Call for 2019 Symposium Proposals
Planning has begun for the 258th ACS National Meeting in San Diego, August 25 – 29, 2019. Symposium Proposals are due by Nov. 15th to this year’s Programming Chair, Cheryl Cleveland (firstname.lastname@example.org). Symposia reflecting the National Theme “The Chemistry of Water” are highly encouraged.
All proposals must be submitted using the Call for Papers Template in Microsoft Word. The Call for Papers Template is also available upon request from Cheryl.
May 19-24, 2019, Ghent Belgium
Call for Papers is now open
Deadline for abstract submission is December 15, 2019
Symposia of particular interest are:
- Session 7.1 “Measuring and predicting pesticide fate in soil, water, atmosphere and crops: from micro- to macro-scale” organized by Pamela Rice, USDA-ARS and Colin Brown, York University
- Session 7.2 “Pesticides mixtures and interactions with other contaminants: environmental fate processes, exposure and risk assessment” organized by George Cobb, Baylor and Jay Gan, University of California Riverside.
- Session 7.3 “Laboratory-to-Landscape scale level investigations of the fate and
transport of pesticides” organized by Amy Ritter, Waterborne Environmental and Marco Trevisan, Università Cattolica del Sacro Cuore
- Session 10.3 “21st century stewardship – exploring the impact of big data, digitalization, precision ag and other modern tools” organized by Klaus Kunz, Bayer and Patricia Rice, BASF
Call for Nominations IUPAC International Award for Advances in Harmonized
Approaches to Crop Protection Chemistry
Deadline, December 1, 2018
Call for Bids for 2023 IUPAC Congress of Crop Protection Chemistry
Deadline, December 31, 2018
2018 Workshop on Innovation and Regulation in Agriculture
Topic: Incorporating the Benefits of Vegetative Filter Strips into Risk Assessment and Risk Management of Pesticides
Co-organized by NC State Center of Excellence for Regulatory Science in Agriculture (CERSA) and Bayer. Co-sponsored by Syngenta, BASF, Stone Environmental, and
AGRO Division of American Chemical Society
Location: Raleigh Marriott Crabtree Valley, 4500 Marriott Dr., Raleigh, NC 27612
December 3, 2018, Morning Plenary Session
8:00AM—12:30PM, Open to the public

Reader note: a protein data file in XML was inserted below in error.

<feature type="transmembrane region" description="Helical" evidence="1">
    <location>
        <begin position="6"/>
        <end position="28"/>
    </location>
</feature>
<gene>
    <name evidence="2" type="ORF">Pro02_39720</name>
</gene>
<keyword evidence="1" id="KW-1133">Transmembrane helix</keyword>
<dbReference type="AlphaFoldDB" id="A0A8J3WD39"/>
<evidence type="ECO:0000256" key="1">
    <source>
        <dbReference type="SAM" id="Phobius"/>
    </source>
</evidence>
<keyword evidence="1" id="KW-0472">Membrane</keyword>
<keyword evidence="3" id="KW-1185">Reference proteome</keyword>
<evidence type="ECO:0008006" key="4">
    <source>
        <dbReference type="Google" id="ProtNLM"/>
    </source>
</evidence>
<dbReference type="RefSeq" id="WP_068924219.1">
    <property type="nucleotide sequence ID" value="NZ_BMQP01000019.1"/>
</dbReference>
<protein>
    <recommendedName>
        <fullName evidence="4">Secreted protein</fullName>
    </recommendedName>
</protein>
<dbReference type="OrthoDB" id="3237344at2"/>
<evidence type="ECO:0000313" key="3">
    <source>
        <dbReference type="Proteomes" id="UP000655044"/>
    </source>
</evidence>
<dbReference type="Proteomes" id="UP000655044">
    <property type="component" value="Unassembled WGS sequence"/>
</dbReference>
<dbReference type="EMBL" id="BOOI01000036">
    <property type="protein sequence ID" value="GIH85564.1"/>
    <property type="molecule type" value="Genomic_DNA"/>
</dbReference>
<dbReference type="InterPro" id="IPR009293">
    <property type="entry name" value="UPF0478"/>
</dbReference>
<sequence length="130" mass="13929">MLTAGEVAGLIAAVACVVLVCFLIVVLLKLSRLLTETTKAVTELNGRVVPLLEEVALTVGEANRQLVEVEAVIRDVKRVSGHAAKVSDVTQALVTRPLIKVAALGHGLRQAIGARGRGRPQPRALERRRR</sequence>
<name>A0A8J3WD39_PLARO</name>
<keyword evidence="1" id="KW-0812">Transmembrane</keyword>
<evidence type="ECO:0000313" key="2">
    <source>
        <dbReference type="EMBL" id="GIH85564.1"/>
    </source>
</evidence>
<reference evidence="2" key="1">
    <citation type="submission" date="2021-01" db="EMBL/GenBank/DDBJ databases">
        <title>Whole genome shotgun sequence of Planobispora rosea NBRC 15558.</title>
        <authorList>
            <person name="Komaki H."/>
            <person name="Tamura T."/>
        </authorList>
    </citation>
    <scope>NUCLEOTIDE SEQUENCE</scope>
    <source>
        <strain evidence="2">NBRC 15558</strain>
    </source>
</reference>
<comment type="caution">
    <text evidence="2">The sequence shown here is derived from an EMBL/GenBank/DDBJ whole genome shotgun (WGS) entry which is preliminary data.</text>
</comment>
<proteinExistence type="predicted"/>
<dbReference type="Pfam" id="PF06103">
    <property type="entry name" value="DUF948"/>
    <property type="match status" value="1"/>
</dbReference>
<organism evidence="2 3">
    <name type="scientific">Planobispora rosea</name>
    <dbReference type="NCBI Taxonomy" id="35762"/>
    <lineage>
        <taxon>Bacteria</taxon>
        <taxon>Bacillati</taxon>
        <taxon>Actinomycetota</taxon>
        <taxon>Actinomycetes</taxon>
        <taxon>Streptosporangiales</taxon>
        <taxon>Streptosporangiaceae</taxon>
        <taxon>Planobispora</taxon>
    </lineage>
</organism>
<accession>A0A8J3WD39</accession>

Session Also Available On-Line via Zoom Meeting
Click Here to Pre-register for on-line meeting.
For more details, download the plenary session program
Become an AGRO Member!
AGRO Lunch and Learn Webinar Series
Co-Sponsored by Eurofins
INNOVATIVE APPROACHES TO EXPLOIT HOST PLANT METABOLITES IN MALARIA CONTROL
Baldwyn Torto, Department of Zoology and Entomology, University of Pretoria, South Africa
February 13, 2018 12 to 1 PM Easter Standard Time
Moderated by John Beck
Seventeen percent of the global infectious diseases are vector-borne which results in more than 700,000 deaths annually. Malaria ranks highest among these diseases, causing over 400,000 deaths yearly, mainly in children under 5 years of age. However, over 90 % of the global malaria burden disproportionately affects sub-Saharan Africa. A substantial gain in malaria control and consequent reduction in malaria deaths has been achieved between 2000 and 2015 attributed to a combination of interventions including long-lasting insecticide-treated nets (LLINs), indoor residual spraying (IRS), prompt diagnosis and treatment with artemisinin-based combination therapies (ACTS). Spurred by the progress, the WHO Global Technical Strategy for Malaria 2016-2030 proposes to reduce malaria deaths by at least 40% by 2020 and malaria incidence and mortality rates by at least 90% by 2030 and eradication by 2040. Surprisingly, malaria reduction has stalled or plateaued, with the levels of malaria associated mortality and morbidity remaining the same in 2015, 2016 and 2017.
Clearly, complementary new strategies are urgently required if the WHO target can be achieved considering challenges to existing interventions such as the emergence of vector insecticide and behavioral resistance to indoor control and parasite resistance to ACTs. We argue that to develop the next generation of vector control and chemotherapeutic tools, especially based on natural products, a better understanding of mosquito ecology is needed. This presentation will highlight progress in our study of mosquito-plant interactions towards development of promising leads for malaria control.
HESI’s Risk Assessment in the 21st Century (RISK21) Framework: Overview and Applications
Michelle R. Embry, Ph.D, Associate Director Environmental Science, Health and Environmental Science Institute
December 12, 2018 12 to 1 PM Easter Standard Time
Moderated by Paul Reibach
The HESI Risk Assessment in the 21st Century (RISK21 project developed an integrated risk assessment framework to enhance efficiency and risk management. This framework is an problem formulation-based, exposure driven, tiered data acquisition approach that allows an informed decision on safety to be made when sufficient evidence is available and is risk-based at every step. This approach maximizes the ability to inform decisions and optimize resource usage, and the program also developed a web-based tool that allows users to easily communicate risk-based decisions, whether for a screening and prioritization purpose or a definitive risk assessment. This tool is freely available at www.risk21.org. This webinar will provide an overview of the RISK21 framework and discuss several case study applications.